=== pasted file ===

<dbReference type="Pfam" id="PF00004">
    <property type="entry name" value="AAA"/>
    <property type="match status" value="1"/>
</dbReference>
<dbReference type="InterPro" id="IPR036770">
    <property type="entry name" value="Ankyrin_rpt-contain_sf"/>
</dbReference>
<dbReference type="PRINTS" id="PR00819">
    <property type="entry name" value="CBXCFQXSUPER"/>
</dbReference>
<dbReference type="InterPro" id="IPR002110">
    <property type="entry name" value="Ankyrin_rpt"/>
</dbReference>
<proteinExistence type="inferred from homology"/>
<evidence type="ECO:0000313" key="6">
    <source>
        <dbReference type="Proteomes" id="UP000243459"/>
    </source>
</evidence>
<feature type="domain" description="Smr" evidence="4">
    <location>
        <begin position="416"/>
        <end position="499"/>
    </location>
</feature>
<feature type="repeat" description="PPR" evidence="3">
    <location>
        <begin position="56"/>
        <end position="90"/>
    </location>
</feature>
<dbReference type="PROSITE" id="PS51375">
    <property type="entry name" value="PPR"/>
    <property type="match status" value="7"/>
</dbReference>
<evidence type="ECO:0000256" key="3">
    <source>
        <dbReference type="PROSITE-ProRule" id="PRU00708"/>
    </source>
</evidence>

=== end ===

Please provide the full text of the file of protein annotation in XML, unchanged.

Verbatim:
<dbReference type="Pfam" id="PF00004">
    <property type="entry name" value="AAA"/>
    <property type="match status" value="1"/>
</dbReference>
<dbReference type="InterPro" id="IPR036770">
    <property type="entry name" value="Ankyrin_rpt-contain_sf"/>
</dbReference>
<dbReference type="PRINTS" id="PR00819">
    <property type="entry name" value="CBXCFQXSUPER"/>
</dbReference>
<dbReference type="InterPro" id="IPR002110">
    <property type="entry name" value="Ankyrin_rpt"/>
</dbReference>
<proteinExistence type="inferred from homology"/>
<evidence type="ECO:0000313" key="6">
    <source>
        <dbReference type="Proteomes" id="UP000243459"/>
    </source>
</evidence>
<feature type="domain" description="Smr" evidence="4">
    <location>
        <begin position="416"/>
        <end position="499"/>
    </location>
</feature>
<feature type="repeat" description="PPR" evidence="3">
    <location>
        <begin position="56"/>
        <end position="90"/>
    </location>
</feature>
<dbReference type="PROSITE" id="PS51375">
    <property type="entry name" value="PPR"/>
    <property type="match status" value="7"/>
</dbReference>
<evidence type="ECO:0000256" key="3">
    <source>
        <dbReference type="PROSITE-ProRule" id="PRU00708"/>
    </source>
</evidence>